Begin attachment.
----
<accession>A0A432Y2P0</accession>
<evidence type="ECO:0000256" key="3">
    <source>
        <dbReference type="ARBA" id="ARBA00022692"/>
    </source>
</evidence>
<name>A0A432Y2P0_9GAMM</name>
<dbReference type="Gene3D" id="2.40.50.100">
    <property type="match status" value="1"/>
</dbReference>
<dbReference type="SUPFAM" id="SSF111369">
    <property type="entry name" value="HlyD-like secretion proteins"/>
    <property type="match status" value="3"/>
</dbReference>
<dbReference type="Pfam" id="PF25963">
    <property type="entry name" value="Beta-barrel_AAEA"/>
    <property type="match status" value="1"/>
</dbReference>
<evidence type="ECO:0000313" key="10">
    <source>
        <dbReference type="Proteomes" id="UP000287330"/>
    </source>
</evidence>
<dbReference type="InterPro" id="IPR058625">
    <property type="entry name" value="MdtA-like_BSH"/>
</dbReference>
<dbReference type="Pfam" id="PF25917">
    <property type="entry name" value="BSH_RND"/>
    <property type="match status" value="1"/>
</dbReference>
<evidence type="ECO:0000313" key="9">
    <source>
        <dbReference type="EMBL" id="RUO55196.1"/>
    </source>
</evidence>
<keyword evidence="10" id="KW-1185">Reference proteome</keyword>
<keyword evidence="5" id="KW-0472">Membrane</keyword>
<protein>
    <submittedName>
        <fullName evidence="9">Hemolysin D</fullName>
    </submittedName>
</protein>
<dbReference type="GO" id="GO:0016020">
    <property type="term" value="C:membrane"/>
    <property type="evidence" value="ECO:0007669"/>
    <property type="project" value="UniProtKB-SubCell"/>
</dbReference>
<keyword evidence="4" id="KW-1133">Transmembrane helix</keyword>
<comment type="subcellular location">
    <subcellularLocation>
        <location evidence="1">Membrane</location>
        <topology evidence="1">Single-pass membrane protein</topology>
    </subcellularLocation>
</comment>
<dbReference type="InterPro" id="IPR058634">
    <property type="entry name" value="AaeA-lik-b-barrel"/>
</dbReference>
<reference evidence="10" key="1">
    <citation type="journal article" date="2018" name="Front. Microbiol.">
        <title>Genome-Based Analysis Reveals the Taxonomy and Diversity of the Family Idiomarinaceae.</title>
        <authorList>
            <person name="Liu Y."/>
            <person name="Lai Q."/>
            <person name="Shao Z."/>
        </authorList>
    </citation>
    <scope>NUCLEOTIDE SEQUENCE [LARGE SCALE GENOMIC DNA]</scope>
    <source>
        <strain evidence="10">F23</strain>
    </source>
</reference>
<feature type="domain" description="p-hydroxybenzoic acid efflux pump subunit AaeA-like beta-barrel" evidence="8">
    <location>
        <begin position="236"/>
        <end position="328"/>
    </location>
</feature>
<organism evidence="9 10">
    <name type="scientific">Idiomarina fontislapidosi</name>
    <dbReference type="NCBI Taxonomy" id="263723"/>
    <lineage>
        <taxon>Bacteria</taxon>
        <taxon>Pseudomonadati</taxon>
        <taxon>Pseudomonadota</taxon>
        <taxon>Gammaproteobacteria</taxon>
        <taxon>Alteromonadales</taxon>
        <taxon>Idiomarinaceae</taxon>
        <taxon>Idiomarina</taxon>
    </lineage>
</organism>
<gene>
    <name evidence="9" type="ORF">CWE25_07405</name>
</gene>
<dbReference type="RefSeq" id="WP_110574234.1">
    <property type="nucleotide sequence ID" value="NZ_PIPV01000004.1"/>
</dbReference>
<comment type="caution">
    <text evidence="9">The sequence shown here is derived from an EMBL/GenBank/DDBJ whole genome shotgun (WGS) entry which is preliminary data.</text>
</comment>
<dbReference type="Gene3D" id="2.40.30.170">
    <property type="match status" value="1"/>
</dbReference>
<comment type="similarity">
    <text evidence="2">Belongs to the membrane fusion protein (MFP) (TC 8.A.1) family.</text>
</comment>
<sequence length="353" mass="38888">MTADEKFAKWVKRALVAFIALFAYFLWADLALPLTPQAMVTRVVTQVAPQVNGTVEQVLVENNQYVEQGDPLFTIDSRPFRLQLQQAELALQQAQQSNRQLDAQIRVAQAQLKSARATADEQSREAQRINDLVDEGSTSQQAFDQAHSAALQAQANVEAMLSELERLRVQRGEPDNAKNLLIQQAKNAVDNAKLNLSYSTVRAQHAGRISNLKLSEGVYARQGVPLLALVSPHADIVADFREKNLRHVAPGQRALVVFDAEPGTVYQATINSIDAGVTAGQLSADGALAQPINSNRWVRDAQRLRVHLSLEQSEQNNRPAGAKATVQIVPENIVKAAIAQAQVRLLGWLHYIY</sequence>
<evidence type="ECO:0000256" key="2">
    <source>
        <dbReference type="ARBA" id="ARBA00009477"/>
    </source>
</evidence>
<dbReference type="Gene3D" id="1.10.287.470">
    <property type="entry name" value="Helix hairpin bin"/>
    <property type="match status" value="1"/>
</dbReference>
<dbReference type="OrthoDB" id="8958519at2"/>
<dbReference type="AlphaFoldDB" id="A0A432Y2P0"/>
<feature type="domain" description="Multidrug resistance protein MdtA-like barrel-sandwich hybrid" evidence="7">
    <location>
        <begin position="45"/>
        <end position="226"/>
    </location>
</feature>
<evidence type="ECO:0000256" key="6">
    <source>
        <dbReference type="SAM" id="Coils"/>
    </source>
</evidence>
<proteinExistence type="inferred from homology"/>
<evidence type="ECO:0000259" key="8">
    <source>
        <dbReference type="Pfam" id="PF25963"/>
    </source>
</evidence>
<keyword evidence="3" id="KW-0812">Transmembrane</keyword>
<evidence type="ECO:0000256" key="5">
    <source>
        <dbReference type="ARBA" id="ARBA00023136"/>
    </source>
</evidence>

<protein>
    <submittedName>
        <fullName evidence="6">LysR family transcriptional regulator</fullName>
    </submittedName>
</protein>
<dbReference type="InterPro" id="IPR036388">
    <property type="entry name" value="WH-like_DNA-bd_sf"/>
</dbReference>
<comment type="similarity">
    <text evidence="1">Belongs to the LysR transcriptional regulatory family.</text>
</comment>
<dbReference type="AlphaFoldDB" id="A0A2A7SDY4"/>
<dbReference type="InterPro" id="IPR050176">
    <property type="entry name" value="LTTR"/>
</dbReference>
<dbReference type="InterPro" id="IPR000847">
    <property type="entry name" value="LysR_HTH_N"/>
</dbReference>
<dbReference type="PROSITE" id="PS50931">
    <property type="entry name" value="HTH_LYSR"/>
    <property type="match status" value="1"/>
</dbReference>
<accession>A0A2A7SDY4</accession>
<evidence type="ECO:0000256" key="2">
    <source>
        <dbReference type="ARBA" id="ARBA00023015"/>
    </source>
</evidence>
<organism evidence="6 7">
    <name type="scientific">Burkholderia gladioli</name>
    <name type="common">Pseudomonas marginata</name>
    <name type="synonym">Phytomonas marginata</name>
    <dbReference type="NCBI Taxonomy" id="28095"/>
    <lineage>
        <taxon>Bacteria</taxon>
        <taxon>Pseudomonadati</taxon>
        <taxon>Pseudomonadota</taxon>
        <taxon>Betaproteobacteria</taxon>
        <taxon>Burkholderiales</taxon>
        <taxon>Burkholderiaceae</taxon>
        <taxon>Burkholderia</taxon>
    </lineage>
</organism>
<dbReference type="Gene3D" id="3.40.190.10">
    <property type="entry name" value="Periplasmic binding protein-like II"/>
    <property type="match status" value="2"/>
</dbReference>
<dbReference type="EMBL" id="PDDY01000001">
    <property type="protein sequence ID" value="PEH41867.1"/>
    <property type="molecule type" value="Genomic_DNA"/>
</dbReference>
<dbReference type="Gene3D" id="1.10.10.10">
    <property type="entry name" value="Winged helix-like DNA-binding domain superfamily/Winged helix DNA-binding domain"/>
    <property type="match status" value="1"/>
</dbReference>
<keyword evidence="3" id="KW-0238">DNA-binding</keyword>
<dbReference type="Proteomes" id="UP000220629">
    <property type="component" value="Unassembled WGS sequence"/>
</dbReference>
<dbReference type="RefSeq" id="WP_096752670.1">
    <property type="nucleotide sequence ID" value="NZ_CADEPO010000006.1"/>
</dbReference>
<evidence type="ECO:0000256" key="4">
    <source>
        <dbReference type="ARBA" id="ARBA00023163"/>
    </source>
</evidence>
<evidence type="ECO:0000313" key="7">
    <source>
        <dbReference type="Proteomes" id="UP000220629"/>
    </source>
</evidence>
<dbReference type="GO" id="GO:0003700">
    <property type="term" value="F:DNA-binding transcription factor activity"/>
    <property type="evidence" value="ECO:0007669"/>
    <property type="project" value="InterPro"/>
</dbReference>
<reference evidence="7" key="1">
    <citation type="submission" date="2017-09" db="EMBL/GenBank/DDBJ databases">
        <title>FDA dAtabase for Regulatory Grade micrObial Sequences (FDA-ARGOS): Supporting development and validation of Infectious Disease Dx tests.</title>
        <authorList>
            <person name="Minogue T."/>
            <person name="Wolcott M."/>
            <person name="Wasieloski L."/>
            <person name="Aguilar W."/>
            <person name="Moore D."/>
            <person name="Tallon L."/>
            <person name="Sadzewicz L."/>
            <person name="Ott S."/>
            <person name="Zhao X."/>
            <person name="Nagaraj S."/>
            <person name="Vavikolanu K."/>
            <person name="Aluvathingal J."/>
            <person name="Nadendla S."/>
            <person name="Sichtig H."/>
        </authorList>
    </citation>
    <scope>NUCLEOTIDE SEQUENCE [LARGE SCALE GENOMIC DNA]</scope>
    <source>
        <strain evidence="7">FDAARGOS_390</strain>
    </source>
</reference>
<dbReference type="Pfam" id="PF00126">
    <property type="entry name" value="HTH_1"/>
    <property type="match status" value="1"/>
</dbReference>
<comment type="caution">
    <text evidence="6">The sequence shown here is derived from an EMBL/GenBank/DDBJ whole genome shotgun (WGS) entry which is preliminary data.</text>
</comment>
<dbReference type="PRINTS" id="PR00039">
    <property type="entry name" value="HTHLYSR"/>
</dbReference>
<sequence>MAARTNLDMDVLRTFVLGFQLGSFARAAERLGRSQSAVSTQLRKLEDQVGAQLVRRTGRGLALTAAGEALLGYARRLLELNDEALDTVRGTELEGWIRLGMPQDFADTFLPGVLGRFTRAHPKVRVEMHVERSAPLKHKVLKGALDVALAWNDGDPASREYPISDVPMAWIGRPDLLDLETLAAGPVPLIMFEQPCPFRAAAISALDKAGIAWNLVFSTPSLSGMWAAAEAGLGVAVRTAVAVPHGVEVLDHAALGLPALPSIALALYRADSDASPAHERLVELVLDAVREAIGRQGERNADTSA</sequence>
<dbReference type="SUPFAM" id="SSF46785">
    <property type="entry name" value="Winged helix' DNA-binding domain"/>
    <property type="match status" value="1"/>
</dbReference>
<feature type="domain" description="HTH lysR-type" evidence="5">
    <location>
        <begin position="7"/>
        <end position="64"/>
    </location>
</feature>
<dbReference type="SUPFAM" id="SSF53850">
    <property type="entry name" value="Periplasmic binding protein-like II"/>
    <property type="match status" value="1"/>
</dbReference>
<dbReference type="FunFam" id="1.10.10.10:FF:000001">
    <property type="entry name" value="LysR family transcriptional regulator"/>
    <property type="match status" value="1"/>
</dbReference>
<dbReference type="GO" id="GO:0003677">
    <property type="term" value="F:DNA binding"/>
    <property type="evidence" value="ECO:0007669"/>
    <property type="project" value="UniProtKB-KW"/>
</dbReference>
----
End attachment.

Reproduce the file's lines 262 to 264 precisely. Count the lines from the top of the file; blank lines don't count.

    </location>
</feature>
<dbReference type="SUPFAM" id="SSF53850">